Though the Socktober proceeds were great, the general decrease in donation spending among most Academy students are less surprising when compared to that of the nation. In light of the coronavirus, a significant number of usual donors to nonprofit organizations expected to give less in 2020 than they had previously; 58% of respondents cited uncertainty with income as the reason why, while another 58% cited worry of an economic recession. Additionally, 44% of respondents said they were very concerned about the impact of COVID-19 on the ability of nonprofits to perform their work.

However, personal spending has been up in other areas at the Academy. Since its cessation at the start of the school year due to Coronavirus concerns, Student Council reinstated their Friday smoothie tradition on Nov. 5. Smoothies from Xtreme Juice are available for purchase on Thursdays for freshmen and sophomores and on Fridays for juniors and seniors. 

Smoothies typically sell for $3-$4 depending on what size is purchased. Student Council orders about 120 smoothies each week — 95 smoothies are usually sold on Thursdays to underclassmen, while about 30 are sold to upperclassmen on Friday. Smoothies are especially popular among freshmen and sophomores, as they’ve sold out multiple times since Nov. 5.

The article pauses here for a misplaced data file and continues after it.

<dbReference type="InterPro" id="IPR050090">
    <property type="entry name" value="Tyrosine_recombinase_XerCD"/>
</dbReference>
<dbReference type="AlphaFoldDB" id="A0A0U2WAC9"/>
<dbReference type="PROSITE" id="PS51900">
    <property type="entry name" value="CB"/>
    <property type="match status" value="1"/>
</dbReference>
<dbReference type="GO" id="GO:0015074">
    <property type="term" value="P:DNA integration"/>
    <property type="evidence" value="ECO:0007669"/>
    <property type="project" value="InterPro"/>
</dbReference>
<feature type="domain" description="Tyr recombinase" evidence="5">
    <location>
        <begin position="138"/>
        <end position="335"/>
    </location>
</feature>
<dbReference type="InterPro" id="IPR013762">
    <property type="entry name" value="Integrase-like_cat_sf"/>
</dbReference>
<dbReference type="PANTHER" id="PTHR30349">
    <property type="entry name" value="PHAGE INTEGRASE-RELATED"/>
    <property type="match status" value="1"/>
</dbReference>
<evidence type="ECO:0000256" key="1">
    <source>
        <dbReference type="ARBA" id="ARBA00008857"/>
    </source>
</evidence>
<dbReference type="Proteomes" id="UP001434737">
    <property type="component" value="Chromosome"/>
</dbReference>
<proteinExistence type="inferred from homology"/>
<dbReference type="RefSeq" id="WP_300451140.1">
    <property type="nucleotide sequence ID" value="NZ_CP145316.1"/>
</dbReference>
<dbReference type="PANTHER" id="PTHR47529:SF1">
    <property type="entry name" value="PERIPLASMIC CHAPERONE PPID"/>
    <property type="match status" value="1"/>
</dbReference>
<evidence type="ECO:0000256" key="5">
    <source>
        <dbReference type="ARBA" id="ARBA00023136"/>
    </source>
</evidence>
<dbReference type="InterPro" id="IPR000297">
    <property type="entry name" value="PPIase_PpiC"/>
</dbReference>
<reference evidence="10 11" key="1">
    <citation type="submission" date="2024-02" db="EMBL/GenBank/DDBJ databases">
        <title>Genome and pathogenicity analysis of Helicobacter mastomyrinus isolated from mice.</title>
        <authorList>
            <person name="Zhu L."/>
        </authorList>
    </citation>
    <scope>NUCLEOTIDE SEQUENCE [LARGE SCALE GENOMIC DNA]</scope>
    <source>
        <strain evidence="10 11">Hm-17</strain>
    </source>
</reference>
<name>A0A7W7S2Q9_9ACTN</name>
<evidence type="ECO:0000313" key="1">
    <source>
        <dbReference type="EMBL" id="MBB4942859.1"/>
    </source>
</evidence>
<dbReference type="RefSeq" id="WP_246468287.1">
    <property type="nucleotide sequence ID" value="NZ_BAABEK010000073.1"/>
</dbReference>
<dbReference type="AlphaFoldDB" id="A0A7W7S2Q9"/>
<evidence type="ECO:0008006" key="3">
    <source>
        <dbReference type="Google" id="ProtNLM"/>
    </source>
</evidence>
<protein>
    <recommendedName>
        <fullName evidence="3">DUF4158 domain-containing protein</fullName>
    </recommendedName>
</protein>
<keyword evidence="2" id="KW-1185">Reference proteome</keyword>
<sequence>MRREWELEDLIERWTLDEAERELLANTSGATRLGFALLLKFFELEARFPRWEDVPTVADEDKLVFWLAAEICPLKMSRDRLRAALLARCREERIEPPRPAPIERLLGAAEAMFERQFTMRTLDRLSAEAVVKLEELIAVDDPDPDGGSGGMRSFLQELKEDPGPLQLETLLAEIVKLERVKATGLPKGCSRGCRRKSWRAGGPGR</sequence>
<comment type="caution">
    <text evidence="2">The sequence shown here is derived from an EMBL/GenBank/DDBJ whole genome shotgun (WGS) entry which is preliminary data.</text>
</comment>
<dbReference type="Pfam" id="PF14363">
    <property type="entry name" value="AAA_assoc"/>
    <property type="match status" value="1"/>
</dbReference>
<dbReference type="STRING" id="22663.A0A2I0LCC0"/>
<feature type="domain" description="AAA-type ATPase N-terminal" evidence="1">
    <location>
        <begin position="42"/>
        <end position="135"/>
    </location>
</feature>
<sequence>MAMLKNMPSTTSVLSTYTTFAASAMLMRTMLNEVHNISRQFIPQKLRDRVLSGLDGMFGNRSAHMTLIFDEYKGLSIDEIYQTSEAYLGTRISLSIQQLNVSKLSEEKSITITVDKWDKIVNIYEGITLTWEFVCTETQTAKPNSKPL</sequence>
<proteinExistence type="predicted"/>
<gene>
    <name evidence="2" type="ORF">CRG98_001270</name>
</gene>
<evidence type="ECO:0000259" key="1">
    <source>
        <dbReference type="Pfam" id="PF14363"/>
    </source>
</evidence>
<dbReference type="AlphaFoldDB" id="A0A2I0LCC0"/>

“We have fewer smoothies available to buy for Upperclassmen since a lot of them don’t stay for lunch. There’s not much variety as to who buys smoothies or not. We usually sell to the same people each week. Ultimately, Student Council usually makes a profit of around $80 from smoothie sales each week,” said Student Council Representative Julie Bolling (‘21). 

Photo taken pre-COVID. Students hold up their Xtreme Juice smoothies during lunch. Friday smoothies have been a long-time tradition at the Academy, and have finally made their return after their COVID-19 cancellation. (Photo Credit: @ahn2021girls/Instagram)

But smoothies aren’t the only ways students spend money. Other drinks from Starbucks and Dunkin Donuts are frequent sights in the Academy halls. While smoothies are purchased at school, many students, mostly upperclassmen, wake up early to visit these coffee shops before their first class. 

“A lot of my friends and I usually get coffee before school. I would say we each spend at least $15 a week on coffee from Dunkin Donuts or Starbucks. It’s convenient for me since I can use the drive-thru, and I don’t have to worry about social-distancing,” said Jenessa Bailey (‘21).  

With the increase in self-indulgent spending at the Academy, it’s clear that the reasons for fewer donations are not fiscally-motivated, but with the great number of families affected by the coronavirus shutdown who are struggling to recover, donations cannot afford to be low.